LONDON (Reuters) – British retail sales growth slowed in November when non-essential stores shut as part of a four-week lockdown in England, but online sales were able to fill more of the gap than in the first lockdown in March, industry data showed on Tuesday.
The British Retail Consortium said year-on-year total retail sales growth slowed to 0.9% in November from 4.9% in October, the weakest spending growth since a 5.9% fall in May.
A measure of like-for-like sales – which includes online retail and stores that were able to remain open – rose by 7.7% compared with a year earlier, the biggest gain since June.
“Some retailers were able offset a proportion of lost sales through greater online and click-and-collect sales, ensuring they could still serve their customers,” Helen Dickinson, chief executive of the British Retail Consortium, said.
For others, the coronavirus has proved the final straw. Last week 242-year-old department store chain Debenhams said it would close if it could not find a new owner and Arcadia, which operates many of Britain’s best-known high street clothing chains, entered administration.
Britain’s economy shrank by a record 20% during the three months to June, which covered most of the first lockdown, but the Bank of England expects a much smaller 2% decline during the final three months of 2020 in response to more recent closures.
Non-essential shops and most hospitality and entertainment venues had to close to the public in England between Nov. 5 and Dec. 2, and there were similar restrictions elsewhere in the United Kingdom. The BRC data covered Nov. 1 to Nov. 28.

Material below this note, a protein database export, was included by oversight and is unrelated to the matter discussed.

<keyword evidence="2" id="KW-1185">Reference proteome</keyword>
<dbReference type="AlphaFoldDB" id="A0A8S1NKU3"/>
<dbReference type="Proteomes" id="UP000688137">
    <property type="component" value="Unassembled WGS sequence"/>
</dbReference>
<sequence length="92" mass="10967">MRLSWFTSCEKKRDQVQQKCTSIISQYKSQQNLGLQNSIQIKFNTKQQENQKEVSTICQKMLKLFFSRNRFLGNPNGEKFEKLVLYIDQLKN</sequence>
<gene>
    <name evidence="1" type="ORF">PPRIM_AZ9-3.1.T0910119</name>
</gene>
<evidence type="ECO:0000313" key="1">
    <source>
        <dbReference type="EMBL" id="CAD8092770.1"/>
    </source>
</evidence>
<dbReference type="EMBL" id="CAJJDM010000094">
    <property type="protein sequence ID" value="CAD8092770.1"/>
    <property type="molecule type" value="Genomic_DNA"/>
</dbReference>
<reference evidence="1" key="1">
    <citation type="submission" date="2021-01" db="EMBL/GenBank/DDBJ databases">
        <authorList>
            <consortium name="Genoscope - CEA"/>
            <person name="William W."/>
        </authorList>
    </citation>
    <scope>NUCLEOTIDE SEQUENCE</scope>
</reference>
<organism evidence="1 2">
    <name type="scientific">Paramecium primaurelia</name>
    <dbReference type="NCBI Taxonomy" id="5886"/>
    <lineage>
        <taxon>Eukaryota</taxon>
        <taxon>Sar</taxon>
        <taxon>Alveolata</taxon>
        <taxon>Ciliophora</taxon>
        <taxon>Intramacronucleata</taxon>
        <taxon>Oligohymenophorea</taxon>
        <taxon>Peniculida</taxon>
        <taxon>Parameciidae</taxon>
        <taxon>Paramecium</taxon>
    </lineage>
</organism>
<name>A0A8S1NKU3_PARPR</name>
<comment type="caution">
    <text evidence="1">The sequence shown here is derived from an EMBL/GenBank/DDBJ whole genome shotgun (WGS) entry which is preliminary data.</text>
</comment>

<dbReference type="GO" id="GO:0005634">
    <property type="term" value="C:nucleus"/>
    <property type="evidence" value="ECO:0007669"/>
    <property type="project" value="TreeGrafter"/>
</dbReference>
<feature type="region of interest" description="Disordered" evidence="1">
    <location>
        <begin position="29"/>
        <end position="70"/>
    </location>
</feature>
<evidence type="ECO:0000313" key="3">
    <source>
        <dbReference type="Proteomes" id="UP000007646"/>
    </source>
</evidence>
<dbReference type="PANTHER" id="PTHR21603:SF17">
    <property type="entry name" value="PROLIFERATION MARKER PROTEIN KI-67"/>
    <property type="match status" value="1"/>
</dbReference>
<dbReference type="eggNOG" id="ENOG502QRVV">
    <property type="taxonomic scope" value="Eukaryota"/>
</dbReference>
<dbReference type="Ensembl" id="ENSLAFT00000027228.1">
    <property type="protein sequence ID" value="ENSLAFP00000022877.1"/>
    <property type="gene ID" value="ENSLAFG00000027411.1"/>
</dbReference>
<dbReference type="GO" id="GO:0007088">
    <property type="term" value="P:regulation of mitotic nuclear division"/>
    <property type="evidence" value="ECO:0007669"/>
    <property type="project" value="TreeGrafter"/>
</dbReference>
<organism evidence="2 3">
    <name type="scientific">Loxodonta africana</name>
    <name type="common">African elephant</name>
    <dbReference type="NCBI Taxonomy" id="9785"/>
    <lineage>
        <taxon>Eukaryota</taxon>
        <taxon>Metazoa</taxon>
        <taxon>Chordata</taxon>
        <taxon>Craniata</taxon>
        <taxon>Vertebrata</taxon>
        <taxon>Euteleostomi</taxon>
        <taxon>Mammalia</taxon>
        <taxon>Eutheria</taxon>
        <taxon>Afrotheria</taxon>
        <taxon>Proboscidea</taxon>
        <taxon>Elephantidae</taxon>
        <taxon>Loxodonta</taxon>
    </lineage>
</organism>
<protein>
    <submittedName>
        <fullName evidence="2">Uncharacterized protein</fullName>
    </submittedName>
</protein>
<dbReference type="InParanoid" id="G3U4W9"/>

Barclaycard, which processes around half of British credit and debit card payments, said consumer spending between Oct. 24 and Nov. 20 was 1.9% lower than a year earlier.
The fall in spending masks big differences between sectors.
Spending at supermarkets was up 24%, and online food shopping was 98% higher than a year earlier, while spending in restaurants and pubs was less than half year-ago levels.
Department stores and clothing retailers, many of whom have struggled to sell online, saw drops in spending of 18% and 13% respectively, Barclaycard said.
“The big question now is whether Brits will flock to the high street for Christmas shopping after the November lockdown, providing a much-needed boost in December,” Barclaycard executive Raheel Ahmed said.
(Reporting by David Milliken; Editing by Alison Williams)